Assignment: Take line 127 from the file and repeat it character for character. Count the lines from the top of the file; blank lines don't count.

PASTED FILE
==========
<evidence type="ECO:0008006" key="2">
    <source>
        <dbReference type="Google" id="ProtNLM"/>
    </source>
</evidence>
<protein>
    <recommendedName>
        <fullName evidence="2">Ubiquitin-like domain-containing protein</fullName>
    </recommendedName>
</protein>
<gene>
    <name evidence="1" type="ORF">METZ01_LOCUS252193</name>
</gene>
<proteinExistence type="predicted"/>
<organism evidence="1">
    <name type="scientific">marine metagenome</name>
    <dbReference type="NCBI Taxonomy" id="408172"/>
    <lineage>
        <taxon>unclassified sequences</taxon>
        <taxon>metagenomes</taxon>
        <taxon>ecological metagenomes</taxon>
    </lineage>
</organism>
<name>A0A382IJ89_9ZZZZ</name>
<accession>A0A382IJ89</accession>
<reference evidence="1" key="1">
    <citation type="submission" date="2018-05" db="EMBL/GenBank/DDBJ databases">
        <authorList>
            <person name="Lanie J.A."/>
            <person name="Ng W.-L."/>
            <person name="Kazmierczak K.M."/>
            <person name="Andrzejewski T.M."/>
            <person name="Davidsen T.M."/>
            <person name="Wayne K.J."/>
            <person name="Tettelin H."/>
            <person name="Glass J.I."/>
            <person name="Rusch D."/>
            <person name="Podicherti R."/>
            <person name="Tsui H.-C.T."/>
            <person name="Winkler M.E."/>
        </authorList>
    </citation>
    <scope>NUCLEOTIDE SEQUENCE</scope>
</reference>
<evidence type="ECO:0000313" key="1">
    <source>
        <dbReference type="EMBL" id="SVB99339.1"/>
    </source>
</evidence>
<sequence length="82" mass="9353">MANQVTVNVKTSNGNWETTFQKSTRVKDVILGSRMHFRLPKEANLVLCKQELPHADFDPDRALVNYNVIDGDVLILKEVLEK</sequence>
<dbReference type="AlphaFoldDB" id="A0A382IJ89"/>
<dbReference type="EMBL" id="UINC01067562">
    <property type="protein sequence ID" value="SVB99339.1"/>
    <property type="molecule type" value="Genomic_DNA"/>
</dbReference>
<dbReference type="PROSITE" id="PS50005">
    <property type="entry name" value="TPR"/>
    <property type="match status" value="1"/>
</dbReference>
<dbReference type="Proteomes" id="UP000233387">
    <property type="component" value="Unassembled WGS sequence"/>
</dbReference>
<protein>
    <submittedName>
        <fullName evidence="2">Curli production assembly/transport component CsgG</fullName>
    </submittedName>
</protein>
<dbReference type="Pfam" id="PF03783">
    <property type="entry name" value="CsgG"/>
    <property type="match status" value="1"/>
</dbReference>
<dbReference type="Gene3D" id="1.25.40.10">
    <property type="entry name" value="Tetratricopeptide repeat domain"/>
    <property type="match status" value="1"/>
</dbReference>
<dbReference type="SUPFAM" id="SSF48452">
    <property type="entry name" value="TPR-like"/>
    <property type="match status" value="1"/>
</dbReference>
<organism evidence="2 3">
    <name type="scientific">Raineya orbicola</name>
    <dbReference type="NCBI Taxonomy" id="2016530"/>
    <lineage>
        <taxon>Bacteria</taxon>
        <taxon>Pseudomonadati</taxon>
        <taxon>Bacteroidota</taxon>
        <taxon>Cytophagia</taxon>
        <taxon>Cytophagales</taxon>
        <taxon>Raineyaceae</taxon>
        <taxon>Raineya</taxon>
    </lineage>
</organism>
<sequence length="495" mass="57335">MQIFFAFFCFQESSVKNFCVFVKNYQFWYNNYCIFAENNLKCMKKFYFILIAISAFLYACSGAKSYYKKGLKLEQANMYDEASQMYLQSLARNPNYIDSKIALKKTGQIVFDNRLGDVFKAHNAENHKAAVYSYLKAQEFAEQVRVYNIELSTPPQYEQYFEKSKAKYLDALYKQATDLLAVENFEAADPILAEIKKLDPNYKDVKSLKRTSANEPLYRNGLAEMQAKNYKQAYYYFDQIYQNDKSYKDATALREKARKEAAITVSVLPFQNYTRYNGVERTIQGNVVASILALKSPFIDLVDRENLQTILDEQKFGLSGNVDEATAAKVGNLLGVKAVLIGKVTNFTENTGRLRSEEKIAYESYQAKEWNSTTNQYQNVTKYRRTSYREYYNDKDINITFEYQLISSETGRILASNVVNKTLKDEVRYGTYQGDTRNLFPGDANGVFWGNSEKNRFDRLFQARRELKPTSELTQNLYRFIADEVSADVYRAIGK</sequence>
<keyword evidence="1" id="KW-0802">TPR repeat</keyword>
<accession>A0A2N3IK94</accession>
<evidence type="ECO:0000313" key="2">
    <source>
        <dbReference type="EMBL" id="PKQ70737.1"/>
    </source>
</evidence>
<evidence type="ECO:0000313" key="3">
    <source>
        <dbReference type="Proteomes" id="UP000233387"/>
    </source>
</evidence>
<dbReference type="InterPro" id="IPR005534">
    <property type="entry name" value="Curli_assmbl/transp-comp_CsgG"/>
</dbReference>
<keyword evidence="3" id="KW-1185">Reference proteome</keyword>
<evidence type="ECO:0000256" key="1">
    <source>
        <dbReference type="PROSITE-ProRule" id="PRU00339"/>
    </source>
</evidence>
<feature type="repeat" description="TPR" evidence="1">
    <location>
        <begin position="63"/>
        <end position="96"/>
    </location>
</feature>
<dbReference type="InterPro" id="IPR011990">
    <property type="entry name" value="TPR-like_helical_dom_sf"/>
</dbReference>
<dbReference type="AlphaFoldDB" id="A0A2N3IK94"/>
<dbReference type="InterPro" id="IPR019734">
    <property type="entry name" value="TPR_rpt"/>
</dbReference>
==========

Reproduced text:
</dbReference>